Before President Trump took office, I addressed the possibility of him abrogating treaties and agreements signed by President Obama.
Since President Obama often eschewed the formal process outlined in the Constitution and acted on his own, the accords he signed can also be unilaterally nullified by a subsequent President without offending the Constitution.
Since President Trump announced withdrawal from the Paris Climate accords; threatened actions of local state officials raise interesting constitutional issues.
Even though the President’s cancelation is not effective for three years, Governor Jerry Brown and a handful of other governors and Mayors with great bluster and fanfare have rushed to the nearest microphone to announce they are stepping into the fold and are going to defy the federal government and take action to comply with the Paris accords themselves.
Regardless of what one thinks of such opportunistic posturing, or the fact that they undermine the ability of the administration to negotiate an agreement more favorable to this nation’s economic well being, what does the Constitution say about their ability of States to promulgate rules and regulations that affect climate change contrary to the Federal Government? Can a handful of states impose their own climate control provisions?
Since modernly it is hard to imagine a scenario in which a State regulatory action would not affect businesses or transportation in other states we are dealing with the most boring sounding provision of the Constitution, but one of the most important: The Commerce Clause.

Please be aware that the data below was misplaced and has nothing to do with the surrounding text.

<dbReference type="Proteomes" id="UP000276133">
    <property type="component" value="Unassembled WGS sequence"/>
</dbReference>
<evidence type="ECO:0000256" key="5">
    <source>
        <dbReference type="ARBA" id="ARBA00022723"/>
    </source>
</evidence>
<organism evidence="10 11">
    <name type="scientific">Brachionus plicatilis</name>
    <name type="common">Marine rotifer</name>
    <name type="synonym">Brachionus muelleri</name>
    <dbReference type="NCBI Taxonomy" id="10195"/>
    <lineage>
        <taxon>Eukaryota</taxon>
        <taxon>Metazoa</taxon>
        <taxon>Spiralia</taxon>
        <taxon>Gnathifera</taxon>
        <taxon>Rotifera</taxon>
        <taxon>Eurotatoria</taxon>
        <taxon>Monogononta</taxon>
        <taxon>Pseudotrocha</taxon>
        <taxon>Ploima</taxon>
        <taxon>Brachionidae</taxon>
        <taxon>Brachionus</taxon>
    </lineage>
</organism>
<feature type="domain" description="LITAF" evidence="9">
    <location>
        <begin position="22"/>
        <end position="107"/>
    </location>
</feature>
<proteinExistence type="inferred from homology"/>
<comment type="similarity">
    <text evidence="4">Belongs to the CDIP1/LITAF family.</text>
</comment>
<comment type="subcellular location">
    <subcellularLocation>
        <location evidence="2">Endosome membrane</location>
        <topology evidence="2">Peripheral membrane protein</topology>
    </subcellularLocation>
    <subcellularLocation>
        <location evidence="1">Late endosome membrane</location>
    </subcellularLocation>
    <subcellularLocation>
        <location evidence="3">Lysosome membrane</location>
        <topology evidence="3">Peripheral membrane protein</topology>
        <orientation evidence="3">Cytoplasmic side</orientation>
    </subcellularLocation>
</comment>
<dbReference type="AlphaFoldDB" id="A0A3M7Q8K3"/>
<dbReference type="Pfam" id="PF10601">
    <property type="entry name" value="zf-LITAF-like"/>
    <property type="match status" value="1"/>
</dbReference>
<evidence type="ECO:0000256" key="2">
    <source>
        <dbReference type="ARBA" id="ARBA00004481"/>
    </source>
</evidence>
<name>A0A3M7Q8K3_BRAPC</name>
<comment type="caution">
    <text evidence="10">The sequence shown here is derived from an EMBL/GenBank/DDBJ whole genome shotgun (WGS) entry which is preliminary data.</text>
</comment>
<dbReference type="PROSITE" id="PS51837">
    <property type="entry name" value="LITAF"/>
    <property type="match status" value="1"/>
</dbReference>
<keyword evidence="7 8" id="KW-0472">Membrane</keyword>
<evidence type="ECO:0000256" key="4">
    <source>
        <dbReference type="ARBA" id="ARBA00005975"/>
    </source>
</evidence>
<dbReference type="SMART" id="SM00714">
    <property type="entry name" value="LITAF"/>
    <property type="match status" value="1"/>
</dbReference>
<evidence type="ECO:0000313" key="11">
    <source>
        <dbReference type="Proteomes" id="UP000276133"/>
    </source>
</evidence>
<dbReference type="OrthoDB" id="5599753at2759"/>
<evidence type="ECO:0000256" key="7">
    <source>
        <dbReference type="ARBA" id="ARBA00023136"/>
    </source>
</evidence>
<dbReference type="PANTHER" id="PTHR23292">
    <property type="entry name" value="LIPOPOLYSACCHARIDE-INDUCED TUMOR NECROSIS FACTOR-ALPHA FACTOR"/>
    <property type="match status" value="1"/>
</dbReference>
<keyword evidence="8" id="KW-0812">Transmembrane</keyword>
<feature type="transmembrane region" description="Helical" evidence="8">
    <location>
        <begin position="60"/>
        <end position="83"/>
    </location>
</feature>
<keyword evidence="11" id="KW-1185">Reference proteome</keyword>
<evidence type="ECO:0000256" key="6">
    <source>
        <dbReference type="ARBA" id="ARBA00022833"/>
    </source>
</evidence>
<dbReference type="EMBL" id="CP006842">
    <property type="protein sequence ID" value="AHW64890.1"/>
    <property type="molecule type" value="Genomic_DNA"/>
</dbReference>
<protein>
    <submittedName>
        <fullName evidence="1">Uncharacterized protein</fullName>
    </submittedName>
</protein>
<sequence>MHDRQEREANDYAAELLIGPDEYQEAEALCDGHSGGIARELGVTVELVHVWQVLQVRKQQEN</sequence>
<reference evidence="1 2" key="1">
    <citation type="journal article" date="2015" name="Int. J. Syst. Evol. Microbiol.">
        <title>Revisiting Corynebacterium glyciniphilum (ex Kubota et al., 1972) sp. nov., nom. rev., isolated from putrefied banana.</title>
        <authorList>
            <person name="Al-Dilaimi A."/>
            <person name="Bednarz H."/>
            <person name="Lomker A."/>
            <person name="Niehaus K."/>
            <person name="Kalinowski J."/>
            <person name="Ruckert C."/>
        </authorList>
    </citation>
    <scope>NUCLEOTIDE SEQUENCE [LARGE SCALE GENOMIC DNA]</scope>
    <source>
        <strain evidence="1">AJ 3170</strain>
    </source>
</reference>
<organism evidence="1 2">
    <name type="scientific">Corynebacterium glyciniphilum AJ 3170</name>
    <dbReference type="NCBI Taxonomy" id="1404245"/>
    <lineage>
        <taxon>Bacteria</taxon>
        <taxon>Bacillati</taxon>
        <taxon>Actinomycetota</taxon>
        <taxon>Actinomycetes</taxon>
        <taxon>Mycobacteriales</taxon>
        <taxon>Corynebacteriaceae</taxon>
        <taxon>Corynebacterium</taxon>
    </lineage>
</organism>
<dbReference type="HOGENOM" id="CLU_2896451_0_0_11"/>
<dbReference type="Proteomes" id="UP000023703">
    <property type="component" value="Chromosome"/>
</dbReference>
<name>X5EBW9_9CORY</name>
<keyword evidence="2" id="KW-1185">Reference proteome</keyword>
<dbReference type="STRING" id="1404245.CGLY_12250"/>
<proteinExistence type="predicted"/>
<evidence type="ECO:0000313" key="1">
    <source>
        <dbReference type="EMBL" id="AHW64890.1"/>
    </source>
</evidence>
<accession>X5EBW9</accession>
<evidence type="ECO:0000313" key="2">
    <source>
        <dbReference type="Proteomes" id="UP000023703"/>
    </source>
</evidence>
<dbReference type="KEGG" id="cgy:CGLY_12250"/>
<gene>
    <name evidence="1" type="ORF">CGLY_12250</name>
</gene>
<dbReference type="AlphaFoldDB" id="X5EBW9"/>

The provision is seemingly a simple one: it states that Congress shall have the authority to “regulate Commerce with foreign Nations, and among the several states, and with the Indian Tribes.”
Originally the clause applied only to commerce between states (interstate). Through constitutional interpretation, however, it has been made applicable to activities that occur wholly within the borders of a state (intrastate) IF they AFFECT interstate commerce.
To truly appreciate the expansive scope of the Commerce Clause one only has to consider the famous case of Wickard v. Filburn. (Listen closely and you will hear the extremely perceptive and straight talking Senator Rand Paul regularly railing against the reach of this case.)
In Wickard, a wheat farmer growing wheat for his own family was fined for exceeding production regulations designed to stabilize the price of wheat during the Depression. The court upheld the sanction finding that his actions in growing wheat for his own family affected the price of wheat nationally and could, therefore, be regulated by Congress under the Commerce Clause power of the Constitution.
The court has further held under what they call the “Dormant” Commerce Clause doctrine, States are prohibited from passing regulations of activities that MAY affect interstate commerce even though Congress has not acted in the area.
So if Governor Brown and others of his ilk actually attempt to pass laws and regulations severely impacting certain industries, like fossil fuel production and those rules are found to affect interstate commerce they will be declared constitutionally invalid.
Its one thing to bluster in front of cameras but states can’t have fifty different sets of laws and regulations regarding industry and commerce. Much less individual cities. That is why the power over Interstate Commerce was placed in the Federal Government in the first place. And that is why the bluster of Brown and his acolytes is just that, bluster.